stories filed under: "office"
I recently wrote about the somewhat hybrid physical office/virtual office we use here at Floor64, and how that's worked out well for us. Apparently, with the current financial crisis, a lot of companies are beginning to reassess whether they really need a physical office at all. A new study found that 43% of small and mid-sized businesses would consider going completely virtual in order to help deal with the current economy. Of course, the wording seems a bit weird. Why is it "would consider" rather than "are considering"? It's as if they weren't considering it at all, but suddenly thanks to this survey they admit they would consider it at some point in the future, thanks to the survey alerting them of the possibility. There may be issues involving long term leases and such, but it still seems odd to have companies say they would consider it in the future, but apparently aren't considering it now.
Thu, Aug 23rd 2007 5:16pm
from the end-of-the-road dept
For a long time, Google insisted that it had no intention of competing directly against Microsoft in its core business areas, but as the company started to expand its online office suite, it became clear that the two companies would form a rivalry. That being said, few have argued that Google's office apps actually offer a substitute for MS Office (at least not yet), but rather that they work well in certain key areas. Nonetheless, one analyst is warning that deploying Google apps could be a potentially "career limiting" move for any enterprise architects. In other words, don't throw out your Office licenses just because you can save money going with Google. That might be good advice, except that it's basically just knocking down a straw man, as it's hard to imagine there are many people out there actually considering such a drastic course of action. What's funny is that the analyst then goes on to describe the 'limited' areas where Google's service might be useful; they include startups, small businesses, collaborative projects, and enterprise non-power users. It sure sounds like a large swath of the market could be well served by these tools by the analyst's own admission. Simply warning of dire consequences for anyone who puts too much confidence in Google doesn't really address the question.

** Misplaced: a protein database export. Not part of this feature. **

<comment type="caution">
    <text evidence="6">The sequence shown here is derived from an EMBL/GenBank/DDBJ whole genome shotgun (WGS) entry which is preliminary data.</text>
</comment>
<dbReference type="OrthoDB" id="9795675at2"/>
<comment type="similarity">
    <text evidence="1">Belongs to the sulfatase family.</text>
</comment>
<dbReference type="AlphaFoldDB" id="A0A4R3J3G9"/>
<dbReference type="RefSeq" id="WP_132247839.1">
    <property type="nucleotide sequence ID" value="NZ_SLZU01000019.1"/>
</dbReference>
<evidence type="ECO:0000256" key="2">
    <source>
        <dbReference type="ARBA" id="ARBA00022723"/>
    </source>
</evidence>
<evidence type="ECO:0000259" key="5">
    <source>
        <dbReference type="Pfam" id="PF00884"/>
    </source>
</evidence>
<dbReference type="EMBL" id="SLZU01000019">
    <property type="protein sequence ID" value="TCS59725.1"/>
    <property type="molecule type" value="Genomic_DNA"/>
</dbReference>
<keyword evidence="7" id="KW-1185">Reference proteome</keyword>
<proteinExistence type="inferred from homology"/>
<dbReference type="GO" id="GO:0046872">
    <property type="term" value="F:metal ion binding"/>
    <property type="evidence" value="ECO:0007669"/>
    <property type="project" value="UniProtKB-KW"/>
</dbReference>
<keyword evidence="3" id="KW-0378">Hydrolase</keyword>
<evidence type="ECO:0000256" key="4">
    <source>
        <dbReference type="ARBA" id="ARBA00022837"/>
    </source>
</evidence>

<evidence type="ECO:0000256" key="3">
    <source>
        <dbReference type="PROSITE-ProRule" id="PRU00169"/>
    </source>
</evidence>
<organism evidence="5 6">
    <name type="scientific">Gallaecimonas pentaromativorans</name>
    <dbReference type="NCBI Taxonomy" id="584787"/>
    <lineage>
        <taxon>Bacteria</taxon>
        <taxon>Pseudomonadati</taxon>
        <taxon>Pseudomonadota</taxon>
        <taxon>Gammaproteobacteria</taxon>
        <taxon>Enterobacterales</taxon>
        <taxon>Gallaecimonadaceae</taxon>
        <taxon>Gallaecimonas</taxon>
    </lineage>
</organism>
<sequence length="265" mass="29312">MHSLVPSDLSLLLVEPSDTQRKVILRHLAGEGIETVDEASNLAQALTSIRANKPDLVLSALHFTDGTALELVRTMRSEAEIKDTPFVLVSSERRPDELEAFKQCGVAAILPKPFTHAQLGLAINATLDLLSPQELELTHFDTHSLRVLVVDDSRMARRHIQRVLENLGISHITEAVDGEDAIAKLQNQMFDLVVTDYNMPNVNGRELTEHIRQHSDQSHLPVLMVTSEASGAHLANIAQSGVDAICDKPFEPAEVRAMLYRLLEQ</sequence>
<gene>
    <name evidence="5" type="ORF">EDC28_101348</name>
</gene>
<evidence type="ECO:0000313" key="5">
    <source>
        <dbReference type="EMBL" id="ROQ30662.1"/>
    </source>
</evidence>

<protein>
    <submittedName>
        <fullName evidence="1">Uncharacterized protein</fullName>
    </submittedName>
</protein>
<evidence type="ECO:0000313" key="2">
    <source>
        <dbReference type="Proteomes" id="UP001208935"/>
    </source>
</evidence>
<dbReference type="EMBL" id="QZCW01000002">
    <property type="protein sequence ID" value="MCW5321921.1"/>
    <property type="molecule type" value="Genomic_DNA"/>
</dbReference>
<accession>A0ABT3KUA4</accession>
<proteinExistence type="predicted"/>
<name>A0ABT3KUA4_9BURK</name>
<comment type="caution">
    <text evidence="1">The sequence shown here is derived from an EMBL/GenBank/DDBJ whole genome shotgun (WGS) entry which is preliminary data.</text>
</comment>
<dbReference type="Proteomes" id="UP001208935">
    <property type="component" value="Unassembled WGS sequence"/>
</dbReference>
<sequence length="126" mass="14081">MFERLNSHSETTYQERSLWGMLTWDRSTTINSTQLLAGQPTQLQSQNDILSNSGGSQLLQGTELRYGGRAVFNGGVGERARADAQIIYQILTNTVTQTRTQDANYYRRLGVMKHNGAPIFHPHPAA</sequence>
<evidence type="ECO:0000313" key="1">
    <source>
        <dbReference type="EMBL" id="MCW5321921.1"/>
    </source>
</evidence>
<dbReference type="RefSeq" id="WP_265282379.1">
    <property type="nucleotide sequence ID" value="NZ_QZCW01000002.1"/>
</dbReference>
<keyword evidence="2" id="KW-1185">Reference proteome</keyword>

Tue, Aug 14th 2007 9:06am
from the that-took-some-time dept
Back in 2005, there was a lot of hype about a joint partnership between Google and Sun that turned out to be a big load of nothing. While there had been expectations that the companies would partner up to push Sun's StarOffice (an office suite based on OpenOffice), the announcement turned out to be nothing of the sort. As for StarOffice, they did mention that they might do something with it down the road, but that there hadn't been much thought put into it. Well, two years later, we're getting our answer. StarOffice is now available for free as part of Google Pack. Still, it seems unlikely that the move will do much to boost StarOffice. In the two years since the initial announcement, there's been a surge of interest in web-based applications, which will remain Google's priority. If there was ever a time for another offline office suite to steal significant share away from Microsoft, it would seem that time has passed.
Thu, Aug 2nd 2007 3:51pm
from the another-delay dept
Microsoft has recently said that it has no plans to discontinue its tradition of large-scale, heavyweight software offerings, like Office and Windows. Seeing as these two franchises continue to be huge money makers for the company, its stance is understandable. But if it has no plans to change its business model, then it needs to fix the problems associated with its current one, such as long development times and quality control. So far, anyway, these problems don't seem to be going away. The company has announced that its forthcoming Office for Mac 2008 will be released late. The company had hoped to have it ready by the coming Christmas season, but it will now be released in 2008, which is appropriate, given the name. Despite their high profile, Macs still make up a small share of the overall computer market, so it's likely that Microsoft isn't devoting a tremendous amount of resources to this area. Still, the delay is indicative of the ongoing problems facing the company.